Washington Report: At Least 36 People Died in Assisted Suicide Law’s First Year
by Steven Ertelt
March 4, 2010
Olympia, WA (LifeNews.com) — A new report from the Washington health department reveals at least 36 people died after they killed themselves under the first year of the state’s new law legalizing assisted suicides. The law was only enacted for nine months during 2009 after voters approved it on the 2008 ballot.
The figures from the state indicate Washington doctors gave prescriptions for lethal doses of drugs to 63 patients between March 5, when the law went into effect, and the end of 2009.
The numbers reveal 47 people died — with 36 of them taking the lethal cocktail of drugs while seven people died of other causes and four people died but it could not be determined if they died from an assisted suicide or for other reasons.
In the cases of those whose cause of death could not be determined, the death report has yet to be filed indicating it.
The people who killed themselves via the assisted suicide law closely resembled the patients who died in Oregon under the law there that is the first in the nation. Most victims of the law were white, well-educated, had health insurance, and were battling cancer at the time of their death. All of them worried about losing personal autonomy.
Dan Kennedy, the head of Human Life of Washington, the statewide pro-life group, commented on the new report.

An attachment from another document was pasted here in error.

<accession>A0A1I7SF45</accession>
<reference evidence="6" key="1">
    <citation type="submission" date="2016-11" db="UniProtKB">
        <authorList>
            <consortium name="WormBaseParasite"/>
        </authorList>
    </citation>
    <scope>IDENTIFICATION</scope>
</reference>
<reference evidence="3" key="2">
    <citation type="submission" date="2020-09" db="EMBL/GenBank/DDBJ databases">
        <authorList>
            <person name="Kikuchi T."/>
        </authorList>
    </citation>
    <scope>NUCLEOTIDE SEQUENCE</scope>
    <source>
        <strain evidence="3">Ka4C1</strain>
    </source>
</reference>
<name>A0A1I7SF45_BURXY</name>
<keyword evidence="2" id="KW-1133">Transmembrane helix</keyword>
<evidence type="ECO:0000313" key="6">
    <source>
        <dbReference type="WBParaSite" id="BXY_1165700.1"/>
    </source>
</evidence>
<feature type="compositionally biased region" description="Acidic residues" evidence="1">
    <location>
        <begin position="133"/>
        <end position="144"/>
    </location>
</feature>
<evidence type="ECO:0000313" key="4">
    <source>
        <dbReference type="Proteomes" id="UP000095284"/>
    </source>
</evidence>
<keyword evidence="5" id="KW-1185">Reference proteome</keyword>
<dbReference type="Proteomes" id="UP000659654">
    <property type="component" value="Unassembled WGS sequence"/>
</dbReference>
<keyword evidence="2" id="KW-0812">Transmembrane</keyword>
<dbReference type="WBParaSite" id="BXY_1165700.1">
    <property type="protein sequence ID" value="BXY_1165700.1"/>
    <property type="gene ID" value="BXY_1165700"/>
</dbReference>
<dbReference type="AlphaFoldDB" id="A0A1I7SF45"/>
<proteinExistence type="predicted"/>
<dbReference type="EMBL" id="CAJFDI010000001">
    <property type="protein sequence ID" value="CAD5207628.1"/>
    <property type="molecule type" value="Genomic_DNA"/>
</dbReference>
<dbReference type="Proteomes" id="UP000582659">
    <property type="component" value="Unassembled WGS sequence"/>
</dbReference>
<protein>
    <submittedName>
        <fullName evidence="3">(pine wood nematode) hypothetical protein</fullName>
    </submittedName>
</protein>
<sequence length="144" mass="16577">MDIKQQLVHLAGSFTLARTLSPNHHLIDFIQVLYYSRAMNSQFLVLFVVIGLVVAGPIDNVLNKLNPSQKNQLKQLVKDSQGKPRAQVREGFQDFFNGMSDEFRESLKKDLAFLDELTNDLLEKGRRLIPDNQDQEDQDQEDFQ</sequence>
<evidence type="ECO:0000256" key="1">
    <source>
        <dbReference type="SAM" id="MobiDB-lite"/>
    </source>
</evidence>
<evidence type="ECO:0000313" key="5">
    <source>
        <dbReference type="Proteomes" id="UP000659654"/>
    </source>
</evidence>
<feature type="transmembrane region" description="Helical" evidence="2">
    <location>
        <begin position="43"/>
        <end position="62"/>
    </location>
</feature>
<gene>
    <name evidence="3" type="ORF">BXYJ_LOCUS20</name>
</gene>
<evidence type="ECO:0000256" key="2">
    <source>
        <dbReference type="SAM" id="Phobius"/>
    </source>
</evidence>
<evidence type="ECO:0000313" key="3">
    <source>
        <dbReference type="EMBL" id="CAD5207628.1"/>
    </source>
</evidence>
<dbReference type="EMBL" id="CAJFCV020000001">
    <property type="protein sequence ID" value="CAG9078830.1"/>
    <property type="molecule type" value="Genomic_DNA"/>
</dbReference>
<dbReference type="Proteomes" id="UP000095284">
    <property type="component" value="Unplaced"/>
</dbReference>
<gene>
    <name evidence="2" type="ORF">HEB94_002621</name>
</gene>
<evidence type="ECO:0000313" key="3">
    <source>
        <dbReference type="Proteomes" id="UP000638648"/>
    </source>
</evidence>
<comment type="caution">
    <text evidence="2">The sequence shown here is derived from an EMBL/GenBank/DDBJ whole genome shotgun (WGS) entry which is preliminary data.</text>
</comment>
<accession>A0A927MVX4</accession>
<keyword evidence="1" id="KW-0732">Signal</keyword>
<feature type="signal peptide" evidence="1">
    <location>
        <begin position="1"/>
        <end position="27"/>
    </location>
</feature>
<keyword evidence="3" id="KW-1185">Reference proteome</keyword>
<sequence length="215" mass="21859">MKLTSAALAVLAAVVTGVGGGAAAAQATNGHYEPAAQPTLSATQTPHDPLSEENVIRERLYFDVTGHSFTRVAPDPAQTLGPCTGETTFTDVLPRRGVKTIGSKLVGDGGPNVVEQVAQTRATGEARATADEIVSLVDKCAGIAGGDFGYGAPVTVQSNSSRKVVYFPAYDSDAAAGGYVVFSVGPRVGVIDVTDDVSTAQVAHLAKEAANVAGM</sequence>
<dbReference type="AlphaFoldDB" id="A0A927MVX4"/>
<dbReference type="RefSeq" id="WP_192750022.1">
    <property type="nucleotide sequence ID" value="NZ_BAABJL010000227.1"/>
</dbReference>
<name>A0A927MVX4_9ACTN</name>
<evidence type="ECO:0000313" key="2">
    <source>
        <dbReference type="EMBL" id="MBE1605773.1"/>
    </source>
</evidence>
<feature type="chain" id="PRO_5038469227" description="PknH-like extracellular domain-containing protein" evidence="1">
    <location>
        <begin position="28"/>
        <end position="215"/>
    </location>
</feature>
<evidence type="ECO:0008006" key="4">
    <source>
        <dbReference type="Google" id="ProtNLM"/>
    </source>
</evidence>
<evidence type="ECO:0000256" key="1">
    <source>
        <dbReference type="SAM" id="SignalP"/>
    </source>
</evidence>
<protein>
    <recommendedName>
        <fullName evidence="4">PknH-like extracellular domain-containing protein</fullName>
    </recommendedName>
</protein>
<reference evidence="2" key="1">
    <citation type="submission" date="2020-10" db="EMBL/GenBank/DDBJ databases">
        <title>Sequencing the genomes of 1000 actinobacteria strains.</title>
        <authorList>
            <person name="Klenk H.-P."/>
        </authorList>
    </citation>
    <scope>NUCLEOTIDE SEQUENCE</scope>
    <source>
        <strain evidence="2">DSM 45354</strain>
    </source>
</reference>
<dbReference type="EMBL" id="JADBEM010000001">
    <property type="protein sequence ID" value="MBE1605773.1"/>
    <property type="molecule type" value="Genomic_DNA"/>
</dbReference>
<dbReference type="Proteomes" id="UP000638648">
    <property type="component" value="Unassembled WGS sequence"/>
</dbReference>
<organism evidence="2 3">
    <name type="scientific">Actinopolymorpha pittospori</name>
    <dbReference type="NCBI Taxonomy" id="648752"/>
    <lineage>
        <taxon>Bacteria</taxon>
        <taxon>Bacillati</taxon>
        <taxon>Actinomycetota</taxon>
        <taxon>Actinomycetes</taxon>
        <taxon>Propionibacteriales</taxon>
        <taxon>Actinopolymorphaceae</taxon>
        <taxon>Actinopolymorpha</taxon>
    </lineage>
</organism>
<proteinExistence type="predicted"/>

"You will note, the physicians report that of those who received the medication and died (36) it was primarily because of ‘concern’ – in other words – as we suggested, they took the medication because of fear of what might happen," he said.
"The assisted suicide movement plays on fears and death is the solution they offer. Fear is not medical care, and physicians who allow fear to dictate the death of a patient, betray both the patient and the ethical standards of their profession," Kennedy added.
The Washington figure also indicated the lethal drugs were dispensed by 29 different physicians in 2009.
Meanwhile, Oregon released its own end-of-the-year figures last week — showing 59 Oregon residents took their lives via assisted suicide. That is one lower than the 60 people who killed themselves in 2008.
The people who took their own lives were all aged between 48 and 95 and nearly all of them lived in the western part of the state. Most of them had been given a prognosis from their physician saying they would likely die within six months.
Montana, last year, became the third state in the nation to allow assisted suicides after the state Supreme Court.
Wesley J. Smith, a bioethics expert, is concerned that more states will join these three.
"There is a multi million dollar suicide promotion campaign ongoing in the country and around the worldaided and abetted by the mainstream mediathat says that if you are sick, or disabledsuicide is empowering and rational," he says. "Indeed, it claims that such suicides are so right and worthy of being honored that the state should permit third parties to help make sure the suicidal person is made dead. As far as I am concerned, that is the express and implied fundamental message of assisted suicide advocacy."
"It seems to me that society can’t be half against suicide and half for it. You can’t have suicide prevention and assisted suicide promotion at the same time. The former message is subsumed by the latter. Suffering suicidal people don’t think that the quality or reasons for other guys suffering makes suicide okay, but theirs does not," he said.
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